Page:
This does not mean, and he is not saying, that PCR tests are not suited to testing for whether a person has contracted a particular virus, such as Covid-19.

Kary Mullis, who was born in 1944, died on 7 August 2019. 

The first cases of Covid-19 were reported by officials in December 2019 in Wuhan, China.

Mullis could not have made any specific commentary on the effectiveness of using PCR testing for Covid-19.

Mullis received the Nobel Prize in Chemistry in 1993 for his invention of the PCR testing technique.

Presenting the award, Professor Carl-Ivar Brändén of the Royal Swedish Academy of Sciences said that the PCR method had a “profound influence on basic research in biology”.

“In addition to being an indispensable research tool in drug design, the PCR method is now used in the diagnosis of viral and bacterial infections,” Brändén said.

In an interview in 2005, Mullis said: “There’s nothing like getting a Nobel Prize. But by 1993, I didn’t need any confirmation that this was a useful thing because it was already.”

“You couldn’t find an issue of Science or Nature or Cell or PNAS that didn’t have lots of people using PCR.”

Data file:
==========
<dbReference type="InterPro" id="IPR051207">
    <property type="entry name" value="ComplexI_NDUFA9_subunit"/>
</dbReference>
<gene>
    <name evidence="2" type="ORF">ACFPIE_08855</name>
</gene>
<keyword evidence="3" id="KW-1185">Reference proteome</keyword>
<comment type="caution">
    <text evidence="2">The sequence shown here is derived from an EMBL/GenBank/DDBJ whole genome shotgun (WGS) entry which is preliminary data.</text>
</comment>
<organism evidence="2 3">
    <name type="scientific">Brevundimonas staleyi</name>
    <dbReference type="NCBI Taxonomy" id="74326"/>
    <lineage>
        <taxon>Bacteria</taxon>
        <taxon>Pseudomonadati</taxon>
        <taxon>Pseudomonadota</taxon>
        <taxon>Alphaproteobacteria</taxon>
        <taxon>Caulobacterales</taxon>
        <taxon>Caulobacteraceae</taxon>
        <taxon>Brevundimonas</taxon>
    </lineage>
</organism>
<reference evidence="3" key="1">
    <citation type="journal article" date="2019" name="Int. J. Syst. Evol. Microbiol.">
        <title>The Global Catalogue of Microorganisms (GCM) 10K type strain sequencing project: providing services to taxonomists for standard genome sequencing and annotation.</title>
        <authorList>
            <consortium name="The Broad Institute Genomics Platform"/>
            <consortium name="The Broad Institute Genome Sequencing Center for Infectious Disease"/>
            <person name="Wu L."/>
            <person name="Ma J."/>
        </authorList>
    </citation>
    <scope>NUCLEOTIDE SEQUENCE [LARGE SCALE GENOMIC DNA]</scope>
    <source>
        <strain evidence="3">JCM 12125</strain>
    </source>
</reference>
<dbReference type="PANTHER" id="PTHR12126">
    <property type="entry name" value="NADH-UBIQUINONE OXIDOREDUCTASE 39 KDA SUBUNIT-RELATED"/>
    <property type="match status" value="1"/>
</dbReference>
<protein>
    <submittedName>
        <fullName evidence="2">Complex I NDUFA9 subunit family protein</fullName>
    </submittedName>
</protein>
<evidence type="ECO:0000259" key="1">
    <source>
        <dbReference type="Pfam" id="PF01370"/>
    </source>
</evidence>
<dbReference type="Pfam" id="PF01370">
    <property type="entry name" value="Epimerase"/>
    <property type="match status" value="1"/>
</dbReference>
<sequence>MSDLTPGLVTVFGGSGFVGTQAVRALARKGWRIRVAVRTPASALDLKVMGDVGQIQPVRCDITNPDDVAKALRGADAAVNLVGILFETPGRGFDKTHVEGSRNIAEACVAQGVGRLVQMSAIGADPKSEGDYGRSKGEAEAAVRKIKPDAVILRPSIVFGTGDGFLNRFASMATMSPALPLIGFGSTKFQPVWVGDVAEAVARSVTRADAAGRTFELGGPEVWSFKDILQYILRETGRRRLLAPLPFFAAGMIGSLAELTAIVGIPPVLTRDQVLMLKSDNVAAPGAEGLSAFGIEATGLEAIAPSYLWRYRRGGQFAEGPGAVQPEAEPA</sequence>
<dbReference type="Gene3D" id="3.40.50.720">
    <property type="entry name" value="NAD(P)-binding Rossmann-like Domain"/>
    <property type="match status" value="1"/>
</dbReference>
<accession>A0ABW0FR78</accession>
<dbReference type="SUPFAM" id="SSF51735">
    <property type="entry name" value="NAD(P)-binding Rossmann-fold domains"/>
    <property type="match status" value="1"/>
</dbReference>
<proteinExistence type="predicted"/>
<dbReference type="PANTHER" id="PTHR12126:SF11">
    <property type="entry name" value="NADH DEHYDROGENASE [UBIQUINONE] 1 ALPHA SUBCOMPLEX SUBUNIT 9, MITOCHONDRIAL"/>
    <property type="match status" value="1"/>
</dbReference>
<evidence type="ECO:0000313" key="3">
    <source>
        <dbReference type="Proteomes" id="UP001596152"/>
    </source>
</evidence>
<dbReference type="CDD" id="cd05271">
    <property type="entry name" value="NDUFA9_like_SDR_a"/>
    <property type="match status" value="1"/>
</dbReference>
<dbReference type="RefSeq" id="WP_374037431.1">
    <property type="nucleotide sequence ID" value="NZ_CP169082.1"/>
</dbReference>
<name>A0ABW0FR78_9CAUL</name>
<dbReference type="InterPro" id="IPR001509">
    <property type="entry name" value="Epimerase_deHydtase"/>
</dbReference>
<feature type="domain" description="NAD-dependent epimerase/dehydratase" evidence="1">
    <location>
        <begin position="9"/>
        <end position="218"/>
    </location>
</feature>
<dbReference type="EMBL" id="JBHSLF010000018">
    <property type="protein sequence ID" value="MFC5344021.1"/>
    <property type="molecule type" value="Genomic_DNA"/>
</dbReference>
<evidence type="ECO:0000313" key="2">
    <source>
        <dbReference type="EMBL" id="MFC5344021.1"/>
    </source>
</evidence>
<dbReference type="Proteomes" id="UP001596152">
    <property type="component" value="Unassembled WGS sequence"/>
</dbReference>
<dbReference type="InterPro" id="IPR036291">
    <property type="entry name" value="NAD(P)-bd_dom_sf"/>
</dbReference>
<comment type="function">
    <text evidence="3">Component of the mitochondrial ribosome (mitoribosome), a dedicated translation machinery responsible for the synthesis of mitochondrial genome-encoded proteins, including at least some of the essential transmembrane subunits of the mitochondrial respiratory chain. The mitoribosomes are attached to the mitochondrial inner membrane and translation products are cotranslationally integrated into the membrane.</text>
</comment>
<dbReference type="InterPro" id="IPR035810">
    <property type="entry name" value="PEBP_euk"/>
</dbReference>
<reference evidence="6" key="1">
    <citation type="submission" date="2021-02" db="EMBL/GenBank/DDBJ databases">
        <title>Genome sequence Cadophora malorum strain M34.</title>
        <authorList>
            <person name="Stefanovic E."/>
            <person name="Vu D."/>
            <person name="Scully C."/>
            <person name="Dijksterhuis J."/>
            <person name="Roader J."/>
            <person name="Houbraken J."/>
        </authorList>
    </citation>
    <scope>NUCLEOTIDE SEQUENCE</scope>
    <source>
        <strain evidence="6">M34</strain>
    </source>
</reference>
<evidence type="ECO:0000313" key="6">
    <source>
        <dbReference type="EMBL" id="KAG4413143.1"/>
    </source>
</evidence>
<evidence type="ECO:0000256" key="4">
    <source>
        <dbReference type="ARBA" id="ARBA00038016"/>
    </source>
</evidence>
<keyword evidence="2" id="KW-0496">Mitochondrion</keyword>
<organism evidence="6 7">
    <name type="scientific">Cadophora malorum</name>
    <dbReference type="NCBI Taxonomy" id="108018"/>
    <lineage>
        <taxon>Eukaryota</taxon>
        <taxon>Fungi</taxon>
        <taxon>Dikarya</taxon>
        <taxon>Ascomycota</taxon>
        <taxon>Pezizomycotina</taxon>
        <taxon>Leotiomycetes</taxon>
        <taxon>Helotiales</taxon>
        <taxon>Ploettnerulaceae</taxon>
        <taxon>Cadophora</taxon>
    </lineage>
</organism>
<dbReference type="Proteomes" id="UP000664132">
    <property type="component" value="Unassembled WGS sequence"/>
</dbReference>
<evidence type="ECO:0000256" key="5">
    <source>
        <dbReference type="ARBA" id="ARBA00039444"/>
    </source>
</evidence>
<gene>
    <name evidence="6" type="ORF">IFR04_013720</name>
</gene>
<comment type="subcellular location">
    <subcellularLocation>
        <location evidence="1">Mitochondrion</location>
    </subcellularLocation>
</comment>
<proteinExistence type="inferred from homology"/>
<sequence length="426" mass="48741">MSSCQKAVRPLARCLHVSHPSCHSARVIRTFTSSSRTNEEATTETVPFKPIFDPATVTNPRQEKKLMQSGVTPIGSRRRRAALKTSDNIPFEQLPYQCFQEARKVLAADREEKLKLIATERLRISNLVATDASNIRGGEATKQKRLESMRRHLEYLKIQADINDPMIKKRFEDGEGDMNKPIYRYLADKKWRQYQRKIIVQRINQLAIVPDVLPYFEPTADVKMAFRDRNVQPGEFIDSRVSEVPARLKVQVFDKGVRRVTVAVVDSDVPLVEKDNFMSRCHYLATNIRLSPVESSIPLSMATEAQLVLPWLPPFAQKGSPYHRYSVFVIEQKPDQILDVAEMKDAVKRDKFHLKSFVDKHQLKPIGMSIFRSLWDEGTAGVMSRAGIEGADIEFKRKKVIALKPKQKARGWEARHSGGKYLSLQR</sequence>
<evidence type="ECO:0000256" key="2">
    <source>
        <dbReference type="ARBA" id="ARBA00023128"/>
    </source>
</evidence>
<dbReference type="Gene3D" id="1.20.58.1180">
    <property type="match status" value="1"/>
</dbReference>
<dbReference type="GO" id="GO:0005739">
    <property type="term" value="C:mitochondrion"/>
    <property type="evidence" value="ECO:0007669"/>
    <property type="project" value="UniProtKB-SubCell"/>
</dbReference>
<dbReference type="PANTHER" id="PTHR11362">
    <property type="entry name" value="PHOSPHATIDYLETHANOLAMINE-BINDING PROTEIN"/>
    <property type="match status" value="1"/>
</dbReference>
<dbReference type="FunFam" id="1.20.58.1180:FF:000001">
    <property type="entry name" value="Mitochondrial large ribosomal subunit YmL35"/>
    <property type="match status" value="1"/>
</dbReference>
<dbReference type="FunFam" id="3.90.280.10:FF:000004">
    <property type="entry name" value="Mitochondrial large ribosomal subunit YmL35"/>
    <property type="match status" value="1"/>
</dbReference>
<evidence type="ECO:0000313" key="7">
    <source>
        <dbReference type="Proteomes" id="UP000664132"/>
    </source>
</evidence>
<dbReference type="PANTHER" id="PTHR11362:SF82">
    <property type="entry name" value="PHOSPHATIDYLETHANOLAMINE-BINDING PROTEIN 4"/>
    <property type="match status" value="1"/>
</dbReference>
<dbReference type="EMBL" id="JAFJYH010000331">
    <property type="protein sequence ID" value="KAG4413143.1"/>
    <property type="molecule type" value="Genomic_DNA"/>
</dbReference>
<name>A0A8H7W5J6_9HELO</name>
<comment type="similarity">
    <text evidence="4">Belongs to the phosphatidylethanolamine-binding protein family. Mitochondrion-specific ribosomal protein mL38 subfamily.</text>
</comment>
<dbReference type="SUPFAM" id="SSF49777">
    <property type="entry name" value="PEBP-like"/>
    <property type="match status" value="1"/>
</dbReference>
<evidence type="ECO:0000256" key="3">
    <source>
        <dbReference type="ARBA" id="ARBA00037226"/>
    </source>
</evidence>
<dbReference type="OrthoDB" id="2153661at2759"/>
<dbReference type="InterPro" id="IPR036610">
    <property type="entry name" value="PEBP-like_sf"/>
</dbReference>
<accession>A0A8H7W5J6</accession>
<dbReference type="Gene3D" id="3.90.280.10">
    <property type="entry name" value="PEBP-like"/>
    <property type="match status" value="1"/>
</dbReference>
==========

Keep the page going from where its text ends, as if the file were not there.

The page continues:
PCR testing and Ireland

The PCR testing method is being used internationally, including in Ireland, to detect if a person is currently infected with Covid-19.

The RT-PCR test is considered the gold standard for diagnosing a suspected case of Covid-19, and is the test recommended by the European Centre for Disease Prevention and Control and the World Health Organisation.

Speaking to TheJournal.ie, a spokesperson for the HSE said Ireland’s use of the PCR testing technique is “based on expert advice”.

The method works by amplifying DNA so that it can be closely studied and used to detect the presence of a virus.

Claims about PCR tests in Ireland have said that they are inaccurate or cause a high volume of spurious false positives because the HSE uses 40-45 amplification cycles, which the posters say are too many.

Speaking on TheJournal.ies The Explainer podcast, Professor Philip Nolan said that there is no evidence the tests are producing high numbers of false positives or that the amplification cycles are producing inaccurate results.  

“The virus is tiny, it’s little fragments of genetic material, and what the PCR test is doing is replicating any genetic material it finds in the sample, and that’s amplifying the amount of virus,” Professor Nolan said.